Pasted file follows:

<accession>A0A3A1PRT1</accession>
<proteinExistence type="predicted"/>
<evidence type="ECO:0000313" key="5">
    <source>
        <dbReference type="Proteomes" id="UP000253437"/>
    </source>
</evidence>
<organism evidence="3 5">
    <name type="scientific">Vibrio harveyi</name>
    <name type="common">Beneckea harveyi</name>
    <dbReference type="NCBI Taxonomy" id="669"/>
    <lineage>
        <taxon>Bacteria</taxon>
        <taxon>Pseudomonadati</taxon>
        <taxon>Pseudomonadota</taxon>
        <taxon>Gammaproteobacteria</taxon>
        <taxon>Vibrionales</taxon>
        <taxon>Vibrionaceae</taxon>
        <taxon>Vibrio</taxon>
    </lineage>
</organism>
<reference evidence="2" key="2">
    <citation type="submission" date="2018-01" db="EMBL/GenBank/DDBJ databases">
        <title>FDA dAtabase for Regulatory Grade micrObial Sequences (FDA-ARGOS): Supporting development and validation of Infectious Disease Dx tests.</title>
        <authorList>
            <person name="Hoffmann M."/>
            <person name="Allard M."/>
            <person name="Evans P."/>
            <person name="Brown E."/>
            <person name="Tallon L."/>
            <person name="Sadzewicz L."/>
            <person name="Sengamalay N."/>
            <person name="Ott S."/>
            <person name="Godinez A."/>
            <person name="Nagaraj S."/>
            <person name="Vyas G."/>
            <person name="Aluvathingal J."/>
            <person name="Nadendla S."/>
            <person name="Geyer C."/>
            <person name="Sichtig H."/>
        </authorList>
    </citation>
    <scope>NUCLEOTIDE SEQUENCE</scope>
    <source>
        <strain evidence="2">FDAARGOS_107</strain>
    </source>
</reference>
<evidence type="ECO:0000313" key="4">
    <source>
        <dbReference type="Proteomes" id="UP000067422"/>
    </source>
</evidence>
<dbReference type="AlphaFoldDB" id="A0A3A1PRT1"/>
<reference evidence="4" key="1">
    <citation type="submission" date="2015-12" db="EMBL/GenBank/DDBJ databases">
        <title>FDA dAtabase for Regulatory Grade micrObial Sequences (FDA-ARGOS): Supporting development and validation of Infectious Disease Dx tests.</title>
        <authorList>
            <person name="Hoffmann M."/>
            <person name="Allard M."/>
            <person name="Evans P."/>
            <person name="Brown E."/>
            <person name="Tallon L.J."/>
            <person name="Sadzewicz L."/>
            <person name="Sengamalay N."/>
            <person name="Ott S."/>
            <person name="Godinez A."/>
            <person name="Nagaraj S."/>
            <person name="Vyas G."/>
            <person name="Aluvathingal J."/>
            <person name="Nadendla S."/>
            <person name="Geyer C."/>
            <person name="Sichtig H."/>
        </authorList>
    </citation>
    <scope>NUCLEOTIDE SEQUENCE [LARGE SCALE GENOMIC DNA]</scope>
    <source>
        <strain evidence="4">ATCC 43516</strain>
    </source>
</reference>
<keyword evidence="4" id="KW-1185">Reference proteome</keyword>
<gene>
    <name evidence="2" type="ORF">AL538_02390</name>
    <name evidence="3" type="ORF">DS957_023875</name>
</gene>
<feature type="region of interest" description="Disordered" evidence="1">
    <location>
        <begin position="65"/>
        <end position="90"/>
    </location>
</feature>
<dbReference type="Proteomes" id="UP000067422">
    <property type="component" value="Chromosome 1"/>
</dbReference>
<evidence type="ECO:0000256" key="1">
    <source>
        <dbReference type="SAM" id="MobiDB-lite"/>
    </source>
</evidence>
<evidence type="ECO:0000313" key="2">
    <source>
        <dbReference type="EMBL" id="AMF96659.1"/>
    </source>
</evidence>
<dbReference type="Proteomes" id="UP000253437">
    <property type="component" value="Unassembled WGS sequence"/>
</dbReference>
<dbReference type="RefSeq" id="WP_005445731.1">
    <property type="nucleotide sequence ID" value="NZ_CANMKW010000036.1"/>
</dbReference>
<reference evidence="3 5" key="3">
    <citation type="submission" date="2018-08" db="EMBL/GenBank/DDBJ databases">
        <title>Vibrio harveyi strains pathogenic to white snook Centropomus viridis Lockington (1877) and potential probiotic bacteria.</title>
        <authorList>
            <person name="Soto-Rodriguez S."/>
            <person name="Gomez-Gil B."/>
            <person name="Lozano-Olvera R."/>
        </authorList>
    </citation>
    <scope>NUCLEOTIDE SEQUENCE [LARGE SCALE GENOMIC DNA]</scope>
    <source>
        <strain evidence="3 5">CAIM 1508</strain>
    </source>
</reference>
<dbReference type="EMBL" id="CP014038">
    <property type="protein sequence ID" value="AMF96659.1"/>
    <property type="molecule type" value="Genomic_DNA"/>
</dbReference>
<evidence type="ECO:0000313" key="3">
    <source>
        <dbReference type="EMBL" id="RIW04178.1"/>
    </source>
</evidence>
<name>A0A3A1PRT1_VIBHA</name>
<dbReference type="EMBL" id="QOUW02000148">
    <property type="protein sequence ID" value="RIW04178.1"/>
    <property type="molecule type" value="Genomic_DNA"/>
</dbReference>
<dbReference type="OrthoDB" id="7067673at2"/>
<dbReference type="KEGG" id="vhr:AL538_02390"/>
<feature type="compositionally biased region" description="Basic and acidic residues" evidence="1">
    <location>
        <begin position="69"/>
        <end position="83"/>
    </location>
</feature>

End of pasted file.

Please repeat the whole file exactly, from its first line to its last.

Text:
<accession>A0A3A1PRT1</accession>
<proteinExistence type="predicted"/>
<evidence type="ECO:0000313" key="5">
    <source>
        <dbReference type="Proteomes" id="UP000253437"/>
    </source>
</evidence>
<organism evidence="3 5">
    <name type="scientific">Vibrio harveyi</name>
    <name type="common">Beneckea harveyi</name>
    <dbReference type="NCBI Taxonomy" id="669"/>
    <lineage>
        <taxon>Bacteria</taxon>
        <taxon>Pseudomonadati</taxon>
        <taxon>Pseudomonadota</taxon>
        <taxon>Gammaproteobacteria</taxon>
        <taxon>Vibrionales</taxon>
        <taxon>Vibrionaceae</taxon>
        <taxon>Vibrio</taxon>
    </lineage>
</organism>
<reference evidence="2" key="2">
    <citation type="submission" date="2018-01" db="EMBL/GenBank/DDBJ databases">
        <title>FDA dAtabase for Regulatory Grade micrObial Sequences (FDA-ARGOS): Supporting development and validation of Infectious Disease Dx tests.</title>
        <authorList>
            <person name="Hoffmann M."/>
            <person name="Allard M."/>
            <person name="Evans P."/>
            <person name="Brown E."/>
            <person name="Tallon L."/>
            <person name="Sadzewicz L."/>
            <person name="Sengamalay N."/>
            <person name="Ott S."/>
            <person name="Godinez A."/>
            <person name="Nagaraj S."/>
            <person name="Vyas G."/>
            <person name="Aluvathingal J."/>
            <person name="Nadendla S."/>
            <person name="Geyer C."/>
            <person name="Sichtig H."/>
        </authorList>
    </citation>
    <scope>NUCLEOTIDE SEQUENCE</scope>
    <source>
        <strain evidence="2">FDAARGOS_107</strain>
    </source>
</reference>
<evidence type="ECO:0000313" key="4">
    <source>
        <dbReference type="Proteomes" id="UP000067422"/>
    </source>
</evidence>
<dbReference type="AlphaFoldDB" id="A0A3A1PRT1"/>
<reference evidence="4" key="1">
    <citation type="submission" date="2015-12" db="EMBL/GenBank/DDBJ databases">
        <title>FDA dAtabase for Regulatory Grade micrObial Sequences (FDA-ARGOS): Supporting development and validation of Infectious Disease Dx tests.</title>
        <authorList>
            <person name="Hoffmann M."/>
            <person name="Allard M."/>
            <person name="Evans P."/>
            <person name="Brown E."/>
            <person name="Tallon L.J."/>
            <person name="Sadzewicz L."/>
            <person name="Sengamalay N."/>
            <person name="Ott S."/>
            <person name="Godinez A."/>
            <person name="Nagaraj S."/>
            <person name="Vyas G."/>
            <person name="Aluvathingal J."/>
            <person name="Nadendla S."/>
            <person name="Geyer C."/>
            <person name="Sichtig H."/>
        </authorList>
    </citation>
    <scope>NUCLEOTIDE SEQUENCE [LARGE SCALE GENOMIC DNA]</scope>
    <source>
        <strain evidence="4">ATCC 43516</strain>
    </source>
</reference>
<keyword evidence="4" id="KW-1185">Reference proteome</keyword>
<gene>
    <name evidence="2" type="ORF">AL538_02390</name>
    <name evidence="3" type="ORF">DS957_023875</name>
</gene>
<feature type="region of interest" description="Disordered" evidence="1">
    <location>
        <begin position="65"/>
        <end position="90"/>
    </location>
</feature>
<dbReference type="Proteomes" id="UP000067422">
    <property type="component" value="Chromosome 1"/>
</dbReference>
<evidence type="ECO:0000256" key="1">
    <source>
        <dbReference type="SAM" id="MobiDB-lite"/>
    </source>
</evidence>
<evidence type="ECO:0000313" key="2">
    <source>
        <dbReference type="EMBL" id="AMF96659.1"/>
    </source>
</evidence>
<dbReference type="Proteomes" id="UP000253437">
    <property type="component" value="Unassembled WGS sequence"/>
</dbReference>
<dbReference type="RefSeq" id="WP_005445731.1">
    <property type="nucleotide sequence ID" value="NZ_CANMKW010000036.1"/>
</dbReference>
<reference evidence="3 5" key="3">
    <citation type="submission" date="2018-08" db="EMBL/GenBank/DDBJ databases">
        <title>Vibrio harveyi strains pathogenic to white snook Centropomus viridis Lockington (1877) and potential probiotic bacteria.</title>
        <authorList>
            <person name="Soto-Rodriguez S."/>
            <person name="Gomez-Gil B."/>
            <person name="Lozano-Olvera R."/>
        </authorList>
    </citation>
    <scope>NUCLEOTIDE SEQUENCE [LARGE SCALE GENOMIC DNA]</scope>
    <source>
        <strain evidence="3 5">CAIM 1508</strain>
    </source>
</reference>
<dbReference type="EMBL" id="CP014038">
    <property type="protein sequence ID" value="AMF96659.1"/>
    <property type="molecule type" value="Genomic_DNA"/>
</dbReference>
<evidence type="ECO:0000313" key="3">
    <source>
        <dbReference type="EMBL" id="RIW04178.1"/>
    </source>
</evidence>
<name>A0A3A1PRT1_VIBHA</name>
<dbReference type="EMBL" id="QOUW02000148">
    <property type="protein sequence ID" value="RIW04178.1"/>
    <property type="molecule type" value="Genomic_DNA"/>
</dbReference>
<dbReference type="OrthoDB" id="7067673at2"/>
<dbReference type="KEGG" id="vhr:AL538_02390"/>
<feature type="compositionally biased region" description="Basic and acidic residues" evidence="1">
    <location>
        <begin position="69"/>
        <end position="83"/>
    </location>
</feature>